Yesterday, I went out for a steady 45 mile ride around Brill and Oakley. I’d just had a hard session on the rollers on Friday, so I said to myself I should take it nice and steady. Level 2 endurance, none of this interval malarkey. After all – it’s early in the season and I’m recovering from injury. Steady miles is what the doctor ordered.
Approaching Brill hill, I see a peleton of riders, quite a few wearing Team Milton Keynes jerseys. Instinctively, you want to try and catch up with a group of cyclists on the road, so I lifted the pace a little. As I was going up the lower slopes of Brill hill, a jogger running down the other way shouts out to me ‘Go on you can catch them!’ – Well, talk about red rag to a bull….
Cycling up a hill with cyclists in the distance seems to create an instinctive response to try and catch up with them; it feels anti-social not to try. Pretty soon your level 2 soon goes out of the window. The group of riders were splintering on the fairly steep climb up to Brill, so I start overtaking the riders one by one. It wasn’t really wanting to show off, though I’m sure there was some ego lurking around. It’s just that it was a hill and it seemed rude just to lurk on the back of the group.
One confession I have to make is that when overtaking other cyclists, I nearly always feel compelled to take a deep breath and say ‘good morning’ – trying to sound as though I’m not out of breath at all. When you’re safely past, you take a big gulp of air trying to hide the fact you’re suffering much more than you’re letting on.
It sounds a bit sad, but I’m sure I’m not the only cyclist to have pretended to be doing level 2 up a 16% hill. Near the top I can’t decide whether to really go in the red and beat the leading two cyclists in the distance. It’s already much harder work than I had planned. But, fortunately a car overtakes and places itself between me and the leaders – making the decision for me. I’m kind of grateful to be saved from myself, and I happily crest the hill in second place. I thank the riders at the top and tell myself it’s great meeting other cyclists on the road, it really gives you that extra inspiration to go hard and cycle fast (conveniently forgetting all those resolutions to stick to level two). But, where’s the fun in sticking to power and heart rate zones? There’s much more fun in catching up with other riders and trying to overtake them.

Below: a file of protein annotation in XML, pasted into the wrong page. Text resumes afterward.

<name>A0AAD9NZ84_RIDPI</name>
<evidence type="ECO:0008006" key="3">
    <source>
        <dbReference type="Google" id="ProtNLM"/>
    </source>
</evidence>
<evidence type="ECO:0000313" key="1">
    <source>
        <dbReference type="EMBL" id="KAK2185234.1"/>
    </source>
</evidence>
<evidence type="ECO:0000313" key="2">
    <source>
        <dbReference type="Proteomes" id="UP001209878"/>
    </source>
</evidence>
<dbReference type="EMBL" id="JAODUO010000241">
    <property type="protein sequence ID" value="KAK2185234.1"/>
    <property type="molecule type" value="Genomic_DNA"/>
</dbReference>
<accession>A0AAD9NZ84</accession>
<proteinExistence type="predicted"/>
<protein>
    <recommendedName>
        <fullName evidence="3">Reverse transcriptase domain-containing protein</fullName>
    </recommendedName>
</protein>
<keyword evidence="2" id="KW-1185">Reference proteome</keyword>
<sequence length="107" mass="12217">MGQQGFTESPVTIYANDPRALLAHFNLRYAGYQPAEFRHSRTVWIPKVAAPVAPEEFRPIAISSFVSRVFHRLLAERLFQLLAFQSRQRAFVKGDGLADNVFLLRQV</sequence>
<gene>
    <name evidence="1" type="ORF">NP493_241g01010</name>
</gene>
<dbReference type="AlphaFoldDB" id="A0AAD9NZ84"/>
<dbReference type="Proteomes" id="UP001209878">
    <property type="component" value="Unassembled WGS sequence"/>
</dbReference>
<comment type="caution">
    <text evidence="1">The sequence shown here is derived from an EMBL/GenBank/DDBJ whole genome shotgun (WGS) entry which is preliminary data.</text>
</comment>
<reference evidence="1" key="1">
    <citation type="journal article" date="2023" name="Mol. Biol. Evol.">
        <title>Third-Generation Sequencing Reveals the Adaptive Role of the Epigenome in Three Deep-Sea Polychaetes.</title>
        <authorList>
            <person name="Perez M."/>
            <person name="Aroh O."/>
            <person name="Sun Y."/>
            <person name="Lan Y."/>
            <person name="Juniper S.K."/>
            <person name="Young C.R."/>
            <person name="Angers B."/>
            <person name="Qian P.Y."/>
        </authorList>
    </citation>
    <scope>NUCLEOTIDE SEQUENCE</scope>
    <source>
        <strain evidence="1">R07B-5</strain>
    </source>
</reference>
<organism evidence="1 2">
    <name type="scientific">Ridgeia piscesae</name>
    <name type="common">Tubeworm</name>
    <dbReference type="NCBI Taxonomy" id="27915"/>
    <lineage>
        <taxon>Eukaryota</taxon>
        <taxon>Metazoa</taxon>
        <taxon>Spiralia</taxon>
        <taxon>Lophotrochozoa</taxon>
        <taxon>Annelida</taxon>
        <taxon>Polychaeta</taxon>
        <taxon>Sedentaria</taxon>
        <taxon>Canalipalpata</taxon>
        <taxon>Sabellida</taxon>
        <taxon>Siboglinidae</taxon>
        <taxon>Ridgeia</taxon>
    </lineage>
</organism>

On the way back from Ambrosden, there’s a nice 7 mile stretch of flat road. For Oxfordshire, it’s a reasonably good road surface. I was plodding along at 16mph into a headwind, when a guy on a time trial bike comes swooshing past at 23mph. Despite his speed of overtaking, I see he’s riding an immaculate, clean looking Cervelo P5. (If you don’t know much about TT bikes, a P5 stands for Pay at least £5,000.) Again I’m faced with that dilemma – do I stick to my own training schedule or do I bust a gut and get on his back wheel?
Well, before you can say Level 2 training ride, I’m straining to get on his back wheel. So many different motivations:
- I want to check there is someone really riding an immaculate Cervelo P5 on the wettest muddiest January on record.
- It’s a headwind and I can do with some shelter.
- And of course, the old cyclist ego thing – I’m not going to be overtaken by anyone – especially not some triathlete on a Cervelo P5.
I got on his wheel and enjoyed a nice 23 mph ride.
There’s probably some etiquette about wheel sucking a stranger’s wheel. But, if you see someone on a P5 travelling at 23mph in January, I think it’s fair game. I wasn’t too close because he hadn’t fitted his immaculate Cevelo P5 with mudguards. Fortunately or unfortunately, the wheel sucking didn’t last for too long. I turned left into a flooded road near Islip. He went straight on. This muddy puddle was pretty grim, but, at least I wasn’t riding a £5,000 time trial bike….
Recently, I was injured and was cycling very slowly into town. It was a good discipline to be (nearly) the slowest cyclist on the roads. I’m sure it’s very good for my ego to be overtaken by old men and ladies on sit up and beg bikes. At least for a few rides, I could let people fly by without trying to justify the need to save energy by wheel sucking into town.
But, no matter who you, are there’s always someone better than you. Two experiences of being overtaken always stick with me.
- British time trial championship 2010. I was doing 33 mph on the flat, feeling pretty pleased with myself, when Chris Froome flew past like a train; he must have been doing 37/38mph.
- National 100 championship. I’d blown up at around the 80 mile mark, and Michael Hutchinson caught me for about 15 minutes, flying past like a train.